Authorizing Translation: The IATIS Yearbook

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Michelle Woods
Routledge, Oct 4, 2016 - Language Arts & Disciplines - 128 pages
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Authorizing Translation applies ground-breaking research on literary translation to examine the intersection between Translation Studies and literary criticism, rethinking ways in which analyzing translation and the authority of the translator can provide nuanced micro and macro readings of literary work and the worlds through which it moves. A substantial introduction surveys the field and suggests possible avenues for future research, while six case-study-based chapters by a new generation of Literature and Translation Studies scholars focus on the question of authority by asking:

  1. Who authors translations?
  2. Who authorizes translations?
  3. What authority do translations have in different cultural contexts?
  4. What authority does Literary Translation Studies have as a field?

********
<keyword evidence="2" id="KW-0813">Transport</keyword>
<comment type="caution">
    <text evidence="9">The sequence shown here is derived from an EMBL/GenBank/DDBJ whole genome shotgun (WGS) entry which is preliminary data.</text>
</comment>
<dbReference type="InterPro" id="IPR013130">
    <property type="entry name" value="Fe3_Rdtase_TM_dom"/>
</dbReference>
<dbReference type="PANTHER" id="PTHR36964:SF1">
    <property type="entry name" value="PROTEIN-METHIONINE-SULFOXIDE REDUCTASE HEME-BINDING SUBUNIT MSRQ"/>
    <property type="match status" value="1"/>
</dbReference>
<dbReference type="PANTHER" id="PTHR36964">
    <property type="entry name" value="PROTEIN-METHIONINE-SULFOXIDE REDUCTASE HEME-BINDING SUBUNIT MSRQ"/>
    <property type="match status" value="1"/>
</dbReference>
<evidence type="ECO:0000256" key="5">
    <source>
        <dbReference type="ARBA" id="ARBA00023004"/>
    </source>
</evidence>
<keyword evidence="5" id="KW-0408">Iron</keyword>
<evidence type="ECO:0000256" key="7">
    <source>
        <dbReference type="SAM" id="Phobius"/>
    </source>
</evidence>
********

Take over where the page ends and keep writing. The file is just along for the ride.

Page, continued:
The hermeneutic role of the translator is explored through the literary periods of Romanticism, Modernism, and Postmodernism, and through different cultures and languages. The case studies focus on data-centered analysis of reviews of translated literature, ultimately illustrating how the translator’s authority creates and hybridizes literary cultures.

Authorizing Translation will be of interest to students and researchers of Literary Translation and Translation Studies. Additional resources for Translation and Interpreting Studies are available on the Routledge Translation Studies Portal: http://cw.routledge.com/textbooks/translationstudies.

 

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Contents

List of illustrations
the rise
Translating the translingual novel in early Turkish Republican
Clair in Crimps The City
sketches for a portrait of Mário Domingues
Dousterswivel
Krzysztof Bartnicki translation and authorship
Index
Copyright

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About the author (2016)

Michelle Woods is Associate Professor of English at the State University of New York, New Paltz. She is the author of Translating Milan Kundera (2006), Censoring Translation: Censorship, Theatre and the Politics of Translation (2012), and Kafka Translated: How Translators Have Shaped Our Reading of Kafka (2013).

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